U.S. President Donald Trump’s Immigration Order “Protecting the Nation from Foreign Terrorist Entry into the United States” has caused much controversy and conflict due to the unclear nature of it’s scope and effects, particularly on citizens and nationals of the following countries – Irag, Syria, Sudan, Iran, Somalia, Libya and Yemen. It has little to no impact for countries outside this list.
Here, we attempt to break down in simpler terms the impact of the Immigration Order for the following groups, as clarified by the Department of Homeland Security (DHS) and the U.S. Customs and Border Protection (CBP):
Permanent Residents, Green Card Holders and Dual Citizens of the U.S
The DHS and CBP have announced that lawful permanent residents on a valid I-551 visa (also known as green cards), and dual citizens of the U.S. who are likewise citizens of the abovementioned nations will not be denied entry, and will not be otherwise affected by this order. This has been further supported by the temporary suspension issued by the Federal Courts.
Non-U.S. Dual Citizens
The CBP has advised that dual citizens with one citizenship in an affected nation and another in a nation not on the above list will be treated according to their travel document. If traveling with a valid passport from the unaffected country, the Order would not apply and their travel should not be affected.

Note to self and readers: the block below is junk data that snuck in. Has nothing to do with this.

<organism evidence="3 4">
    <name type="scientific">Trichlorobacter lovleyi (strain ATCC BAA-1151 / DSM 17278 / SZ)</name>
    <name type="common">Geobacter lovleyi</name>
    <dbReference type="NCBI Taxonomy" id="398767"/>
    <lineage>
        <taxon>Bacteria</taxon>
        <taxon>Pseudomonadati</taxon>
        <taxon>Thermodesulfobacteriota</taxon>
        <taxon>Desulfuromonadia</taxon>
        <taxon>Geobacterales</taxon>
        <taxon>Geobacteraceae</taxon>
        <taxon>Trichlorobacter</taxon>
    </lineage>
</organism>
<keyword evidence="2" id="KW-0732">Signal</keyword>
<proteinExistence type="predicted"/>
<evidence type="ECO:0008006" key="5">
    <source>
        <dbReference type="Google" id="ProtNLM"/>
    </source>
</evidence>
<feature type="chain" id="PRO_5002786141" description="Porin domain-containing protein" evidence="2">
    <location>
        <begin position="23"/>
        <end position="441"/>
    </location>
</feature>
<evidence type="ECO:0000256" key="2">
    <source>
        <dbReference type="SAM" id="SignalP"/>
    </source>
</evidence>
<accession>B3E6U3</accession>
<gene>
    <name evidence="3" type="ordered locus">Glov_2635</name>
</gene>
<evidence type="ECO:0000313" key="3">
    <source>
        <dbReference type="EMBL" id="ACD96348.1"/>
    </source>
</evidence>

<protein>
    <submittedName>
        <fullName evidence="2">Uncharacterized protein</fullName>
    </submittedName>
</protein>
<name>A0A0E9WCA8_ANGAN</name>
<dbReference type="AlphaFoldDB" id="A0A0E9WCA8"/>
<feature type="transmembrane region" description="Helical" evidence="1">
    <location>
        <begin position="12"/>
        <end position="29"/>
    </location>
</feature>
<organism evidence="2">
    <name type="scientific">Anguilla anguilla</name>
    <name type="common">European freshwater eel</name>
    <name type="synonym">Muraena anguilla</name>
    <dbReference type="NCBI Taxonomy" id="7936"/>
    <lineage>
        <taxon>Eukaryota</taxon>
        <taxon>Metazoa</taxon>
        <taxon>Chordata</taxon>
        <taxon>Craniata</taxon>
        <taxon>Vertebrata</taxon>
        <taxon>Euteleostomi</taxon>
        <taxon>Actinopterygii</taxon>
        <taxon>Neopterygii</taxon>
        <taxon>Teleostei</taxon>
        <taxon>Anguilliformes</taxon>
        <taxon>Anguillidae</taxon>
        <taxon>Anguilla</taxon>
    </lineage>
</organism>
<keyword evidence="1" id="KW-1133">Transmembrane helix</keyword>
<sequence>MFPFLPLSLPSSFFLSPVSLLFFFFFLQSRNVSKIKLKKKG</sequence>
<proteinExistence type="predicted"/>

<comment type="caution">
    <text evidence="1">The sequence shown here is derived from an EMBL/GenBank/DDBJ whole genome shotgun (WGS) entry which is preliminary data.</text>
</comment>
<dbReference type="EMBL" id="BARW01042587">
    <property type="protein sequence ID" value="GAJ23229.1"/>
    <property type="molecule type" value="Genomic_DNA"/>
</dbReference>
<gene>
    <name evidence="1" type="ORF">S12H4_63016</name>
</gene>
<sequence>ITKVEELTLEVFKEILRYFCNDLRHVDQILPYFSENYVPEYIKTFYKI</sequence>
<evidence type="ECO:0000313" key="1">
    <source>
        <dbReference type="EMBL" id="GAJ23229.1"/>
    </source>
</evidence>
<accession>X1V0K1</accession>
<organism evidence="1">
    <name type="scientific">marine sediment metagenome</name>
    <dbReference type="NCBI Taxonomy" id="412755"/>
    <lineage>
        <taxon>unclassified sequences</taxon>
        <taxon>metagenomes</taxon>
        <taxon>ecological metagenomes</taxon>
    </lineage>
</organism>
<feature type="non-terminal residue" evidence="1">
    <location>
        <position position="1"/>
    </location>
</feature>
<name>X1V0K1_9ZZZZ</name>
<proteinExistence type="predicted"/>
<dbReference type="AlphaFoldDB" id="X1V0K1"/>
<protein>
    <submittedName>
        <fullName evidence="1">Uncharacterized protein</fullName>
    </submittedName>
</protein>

Valid U.S. Visa Holders
Due to a stay from the Federal Courts, citizens of the affected countries currently holding valid U.S. visas will not be denied entry into the U.S, and will not be subject to deportation risks.
International College Students
The CBP advises that F1/J1/M1 visas issued to college students from the affected nations are provisionally revoked at this time. The Immigration Order will not affect persons who were in the U.S. at the time of signing, however they are advised that persons who travel out of the U.S. at this time will be denied re-entry during this period. Persons who were outside of the U.S. at the time of signing will also be denied entry due to a lack of a valid visa. The CBP is currently evaluating the status of the F1 and M1 visas.
New Visa Applications
A Non-U.S. dual citizen may apply for an immigrant or non-immigrant visa even if they hold one citizenship in an affected country, so long as they apply with a passport from the non-restricted country.
The Visa Interview Waver Program is suspended until further notice.
The Refugee Admissions Program (RAP) was originally temporarily suspended for 120 days following the signing or the order. Federal Courts have temporarily suspended this, and refugees considered to be “in transit” at the time of signing will be permitted entry on a case-to-case basis. A cap on RAP admissions for the fiscal year 2017 has been set at 50,000 refugees, less than half the number allowed in 2016.
All information is current and accurate at the time of publishing. However, the above information and status is highly susceptible to change without warning, and thus this cannot substitute for any legal advice and or GIN cannot be held responsible for any actions stemming from the information provided above.